Acting is a tough racket. Some performers consider themselves lucky if they work for seven weeks. So to have an acting career that spans seven decades is a notable thing indeed.
Cicely Tyson, who died on January 28, accumulated over the course of her long career Emmys, a Tony, a Peabody, an honorary Oscar, a Presidential Medal of Freedom, and a star on Hollywood’s Walk of Fame. On top of all that, Oprah Winfrey officially designated her a legend, and I’m pretty sure that’s even harder to get than a Nobel.
Tyson’s legacy is not only artistic but socially active; early in her career she was outspoken in her refusal to accept roles that were racially stereotypical or demeaning. Instead she chose characters who enabled her distinctive range. Sometimes she was indomitable, sometimes frail; sometimes earthy, sometimes regal – not infrequently, she was all of those at once and more. Her body of onscreen work tends to inspire not just admiration but reverence; as an eloquent friend of mine posted in a remembrance online, “How was she possible? And yet. She was.”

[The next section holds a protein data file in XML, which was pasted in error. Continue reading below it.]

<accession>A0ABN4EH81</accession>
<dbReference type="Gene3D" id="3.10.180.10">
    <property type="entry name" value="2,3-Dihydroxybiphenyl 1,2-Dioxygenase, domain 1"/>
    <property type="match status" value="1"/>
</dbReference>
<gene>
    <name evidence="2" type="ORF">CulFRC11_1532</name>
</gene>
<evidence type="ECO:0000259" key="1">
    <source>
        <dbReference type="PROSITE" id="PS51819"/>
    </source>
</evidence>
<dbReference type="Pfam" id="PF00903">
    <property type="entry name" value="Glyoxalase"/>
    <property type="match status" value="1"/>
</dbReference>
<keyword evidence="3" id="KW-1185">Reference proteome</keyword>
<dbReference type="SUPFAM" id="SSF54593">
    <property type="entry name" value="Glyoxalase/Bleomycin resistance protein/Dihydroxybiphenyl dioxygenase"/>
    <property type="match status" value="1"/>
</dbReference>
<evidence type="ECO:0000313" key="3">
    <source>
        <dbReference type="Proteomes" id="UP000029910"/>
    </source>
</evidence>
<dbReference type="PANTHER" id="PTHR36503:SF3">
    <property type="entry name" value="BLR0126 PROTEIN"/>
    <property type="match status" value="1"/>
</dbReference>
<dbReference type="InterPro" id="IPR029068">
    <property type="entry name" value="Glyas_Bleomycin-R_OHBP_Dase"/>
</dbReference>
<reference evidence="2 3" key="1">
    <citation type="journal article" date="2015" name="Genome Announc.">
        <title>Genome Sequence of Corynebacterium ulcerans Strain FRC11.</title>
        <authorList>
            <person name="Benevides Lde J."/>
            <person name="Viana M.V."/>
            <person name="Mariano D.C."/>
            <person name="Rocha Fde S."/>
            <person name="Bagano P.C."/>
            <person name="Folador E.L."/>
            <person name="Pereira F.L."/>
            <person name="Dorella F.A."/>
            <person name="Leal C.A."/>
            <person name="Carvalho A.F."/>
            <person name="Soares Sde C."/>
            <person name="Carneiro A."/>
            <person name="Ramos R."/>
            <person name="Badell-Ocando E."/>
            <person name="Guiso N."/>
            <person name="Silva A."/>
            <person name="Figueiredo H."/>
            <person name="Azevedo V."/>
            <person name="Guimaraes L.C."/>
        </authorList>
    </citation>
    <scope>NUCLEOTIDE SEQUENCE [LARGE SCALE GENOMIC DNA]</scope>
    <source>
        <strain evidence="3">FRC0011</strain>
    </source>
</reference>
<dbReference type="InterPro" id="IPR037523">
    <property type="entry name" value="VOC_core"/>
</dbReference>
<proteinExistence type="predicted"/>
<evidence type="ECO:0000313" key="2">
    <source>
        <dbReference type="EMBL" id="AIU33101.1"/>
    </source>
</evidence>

Tyson’s autobiography Just As I Am was published just a couple of days before she died.